Textbook Right-Wing Economics Can Ruin The Economy

Daron Acemoglu, an economist at MIT, and James Robinson, a political scientist and economist at Harvard, provide an interesting academic analysis of how mainstream (i.e., mainly conservative) economic policies centered on privatization, deregulation, and free trade lead to unwanted social outcomes.

Echoing warnings from progressives about the consequences of right-wing policies, Acemoglu and Robinson (authors of Why Nations Fail) use the financial crisis to show “how economic policy designed with a disregard for political implications can be injurious to social welfare.”  For example, the orgy of financial sector deregulation that started in the U.S. during the 1980s drastically tilted the political environment towards the interests of finance and encouraged the “moral hazard” of big banks taking excessive risks with the full knowledge that the government would have no choice but to bail them out when their bets went bad.  The financial crisis of 2007-2008 was the end result of this mainstream economic advice.

Similarly, conservative economists for decades have argued against the collective bargaining power of unions on efficiency grounds.  But steps to reduce union negotiating strength that began with the Taft-Hartley Act in 1947 – as well as numerous free trade agreements — not only reduced wages and leverage for workers, they also led to higher levels of inequality, outlandish CEO pay, and future deregulation by shifting the political equilibrium too far away from the needs of workers. The long term demise of the middle class was the end result of this economic thinking.

Outside of the U.S., the authors cite the “loan-for-shares” scheme of privatization in Russia to further the argument.  Although the textbook case for privatization initially led to economic gains for Russia, it later undermined democratic reforms and led to the rise of a new authoritarian government under Putin:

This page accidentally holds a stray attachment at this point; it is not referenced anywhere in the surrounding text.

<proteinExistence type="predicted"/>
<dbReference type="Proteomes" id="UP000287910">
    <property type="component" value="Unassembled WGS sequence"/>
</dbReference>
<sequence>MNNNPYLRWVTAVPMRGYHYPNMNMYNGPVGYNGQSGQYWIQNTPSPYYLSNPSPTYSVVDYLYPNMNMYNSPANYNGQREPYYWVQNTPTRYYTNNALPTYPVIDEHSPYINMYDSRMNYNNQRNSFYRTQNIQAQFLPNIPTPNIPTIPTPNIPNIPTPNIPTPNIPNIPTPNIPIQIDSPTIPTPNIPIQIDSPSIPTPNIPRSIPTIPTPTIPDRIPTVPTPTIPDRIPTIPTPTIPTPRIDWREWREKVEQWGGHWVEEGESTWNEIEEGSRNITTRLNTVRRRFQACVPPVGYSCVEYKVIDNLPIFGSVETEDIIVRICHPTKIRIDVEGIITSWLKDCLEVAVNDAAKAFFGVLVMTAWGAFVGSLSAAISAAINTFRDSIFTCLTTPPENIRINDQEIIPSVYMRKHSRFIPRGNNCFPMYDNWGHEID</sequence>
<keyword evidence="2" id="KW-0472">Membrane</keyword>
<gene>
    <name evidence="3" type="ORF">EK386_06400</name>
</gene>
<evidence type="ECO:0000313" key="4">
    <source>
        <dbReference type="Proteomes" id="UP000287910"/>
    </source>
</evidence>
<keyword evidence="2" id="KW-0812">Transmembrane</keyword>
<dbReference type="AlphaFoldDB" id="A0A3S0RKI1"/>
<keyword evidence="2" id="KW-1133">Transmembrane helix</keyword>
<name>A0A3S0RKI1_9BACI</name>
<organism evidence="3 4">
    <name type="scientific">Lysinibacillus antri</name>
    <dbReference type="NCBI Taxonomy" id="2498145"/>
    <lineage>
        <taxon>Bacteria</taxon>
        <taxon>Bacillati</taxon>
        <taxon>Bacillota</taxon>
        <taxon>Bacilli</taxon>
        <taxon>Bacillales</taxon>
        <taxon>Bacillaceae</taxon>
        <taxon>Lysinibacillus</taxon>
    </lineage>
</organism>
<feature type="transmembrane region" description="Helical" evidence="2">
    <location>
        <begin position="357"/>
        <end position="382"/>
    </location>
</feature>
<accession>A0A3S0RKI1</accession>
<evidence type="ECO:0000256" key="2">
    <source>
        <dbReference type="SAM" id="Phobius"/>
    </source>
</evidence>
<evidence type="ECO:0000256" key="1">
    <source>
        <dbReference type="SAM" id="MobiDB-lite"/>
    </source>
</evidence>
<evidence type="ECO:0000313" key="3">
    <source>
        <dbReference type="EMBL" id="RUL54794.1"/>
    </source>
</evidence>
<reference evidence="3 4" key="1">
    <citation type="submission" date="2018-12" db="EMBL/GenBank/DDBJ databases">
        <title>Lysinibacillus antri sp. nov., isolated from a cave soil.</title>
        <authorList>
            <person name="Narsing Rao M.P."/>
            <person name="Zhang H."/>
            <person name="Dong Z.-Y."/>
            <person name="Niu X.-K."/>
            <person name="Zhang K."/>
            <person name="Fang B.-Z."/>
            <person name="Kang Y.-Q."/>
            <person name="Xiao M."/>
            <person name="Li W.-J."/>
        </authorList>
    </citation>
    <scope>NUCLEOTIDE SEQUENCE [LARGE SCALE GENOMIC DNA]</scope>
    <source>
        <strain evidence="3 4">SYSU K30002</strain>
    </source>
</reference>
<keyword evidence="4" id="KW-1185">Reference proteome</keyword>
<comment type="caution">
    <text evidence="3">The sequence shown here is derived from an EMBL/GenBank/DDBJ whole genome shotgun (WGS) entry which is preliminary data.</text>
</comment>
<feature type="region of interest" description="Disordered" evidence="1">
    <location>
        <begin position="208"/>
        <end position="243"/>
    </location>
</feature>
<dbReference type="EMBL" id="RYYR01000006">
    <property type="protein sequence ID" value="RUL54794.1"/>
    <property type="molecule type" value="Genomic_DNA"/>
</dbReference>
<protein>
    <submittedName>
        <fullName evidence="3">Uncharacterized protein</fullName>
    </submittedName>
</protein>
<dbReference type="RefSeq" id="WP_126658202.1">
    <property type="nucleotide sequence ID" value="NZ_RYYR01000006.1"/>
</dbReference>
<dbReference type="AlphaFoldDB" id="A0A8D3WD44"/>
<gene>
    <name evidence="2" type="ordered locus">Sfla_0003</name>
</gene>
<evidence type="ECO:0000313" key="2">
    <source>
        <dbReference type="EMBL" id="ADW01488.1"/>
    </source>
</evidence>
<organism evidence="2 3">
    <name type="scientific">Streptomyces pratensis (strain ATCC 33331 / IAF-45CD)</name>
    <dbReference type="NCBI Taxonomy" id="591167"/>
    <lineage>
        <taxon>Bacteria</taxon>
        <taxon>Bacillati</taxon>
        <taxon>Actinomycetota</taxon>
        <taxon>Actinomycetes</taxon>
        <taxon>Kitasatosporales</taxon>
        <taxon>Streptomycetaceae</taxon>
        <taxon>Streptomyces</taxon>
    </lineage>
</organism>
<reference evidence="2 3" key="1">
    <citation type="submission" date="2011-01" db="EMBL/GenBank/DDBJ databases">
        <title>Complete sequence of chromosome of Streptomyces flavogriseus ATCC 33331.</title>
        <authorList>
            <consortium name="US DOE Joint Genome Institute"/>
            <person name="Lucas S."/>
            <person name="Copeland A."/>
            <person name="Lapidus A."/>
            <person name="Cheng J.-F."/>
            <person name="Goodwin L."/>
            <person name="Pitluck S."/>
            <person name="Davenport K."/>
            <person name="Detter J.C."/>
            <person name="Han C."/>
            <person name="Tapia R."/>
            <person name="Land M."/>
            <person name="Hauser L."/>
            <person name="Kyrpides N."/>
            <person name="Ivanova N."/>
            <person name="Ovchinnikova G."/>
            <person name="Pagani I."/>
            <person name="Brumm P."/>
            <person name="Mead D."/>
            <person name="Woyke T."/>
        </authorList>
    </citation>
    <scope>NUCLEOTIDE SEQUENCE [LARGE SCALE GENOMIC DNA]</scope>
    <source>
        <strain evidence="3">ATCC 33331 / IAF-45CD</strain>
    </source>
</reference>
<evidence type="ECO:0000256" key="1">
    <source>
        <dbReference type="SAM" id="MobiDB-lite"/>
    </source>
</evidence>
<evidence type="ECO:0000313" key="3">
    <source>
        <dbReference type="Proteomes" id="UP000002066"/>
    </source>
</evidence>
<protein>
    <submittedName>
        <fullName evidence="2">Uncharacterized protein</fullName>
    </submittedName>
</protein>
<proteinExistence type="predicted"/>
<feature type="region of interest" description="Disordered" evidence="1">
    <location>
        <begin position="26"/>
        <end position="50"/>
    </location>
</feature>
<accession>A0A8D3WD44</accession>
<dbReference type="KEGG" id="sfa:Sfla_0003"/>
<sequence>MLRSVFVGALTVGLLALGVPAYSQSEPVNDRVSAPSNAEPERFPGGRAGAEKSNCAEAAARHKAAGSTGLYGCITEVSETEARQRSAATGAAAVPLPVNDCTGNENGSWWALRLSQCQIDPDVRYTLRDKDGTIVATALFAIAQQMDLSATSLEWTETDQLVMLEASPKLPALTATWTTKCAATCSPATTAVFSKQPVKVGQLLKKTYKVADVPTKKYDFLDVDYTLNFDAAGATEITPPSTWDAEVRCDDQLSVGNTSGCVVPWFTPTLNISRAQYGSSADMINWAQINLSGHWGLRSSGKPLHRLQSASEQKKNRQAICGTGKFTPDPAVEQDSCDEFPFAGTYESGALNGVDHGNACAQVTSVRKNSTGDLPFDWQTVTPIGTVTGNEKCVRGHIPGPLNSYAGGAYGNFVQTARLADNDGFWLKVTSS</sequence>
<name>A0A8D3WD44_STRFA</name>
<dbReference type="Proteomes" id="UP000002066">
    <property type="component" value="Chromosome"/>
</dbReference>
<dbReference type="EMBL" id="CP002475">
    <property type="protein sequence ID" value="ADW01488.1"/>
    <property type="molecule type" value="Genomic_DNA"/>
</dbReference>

Not only did this type of privatization massively enrich and empower the oligarchs, but it also failed to create a large number of small shareholders. In 1994, workers owned 50 percent of the average Russian enterprise; by 1999, this figure had dropped to 36 percent. By 2005, 71 percent of medium and large industry and communications enterprises had a single shareholder who owned half the stock.

The unequal distribution of privatized assets in turn produced a backlash “against the process of economic and political reform in Russia, ultimately re-creating authoritarianism and firmly entrenching a form of state-led crony capitalism.”

Acemoglu and Robinson conclude their article by saying, “Our argument is that economic policy should not just focus on removing market failures and correcting distortions but, particularly when it will impact the distribution of income and rents in society in a direction that further strengthens already dominant groups, its implications for future political equilibrium should be factored in.”

Although their argument is not entirely novel, it does have important implications for how progressives should think about the current right-wing obsession with deficits, taxes, and spending. Conservatives often talk about the “unintended consequences” of liberal policies. What’s that old saying about glass houses?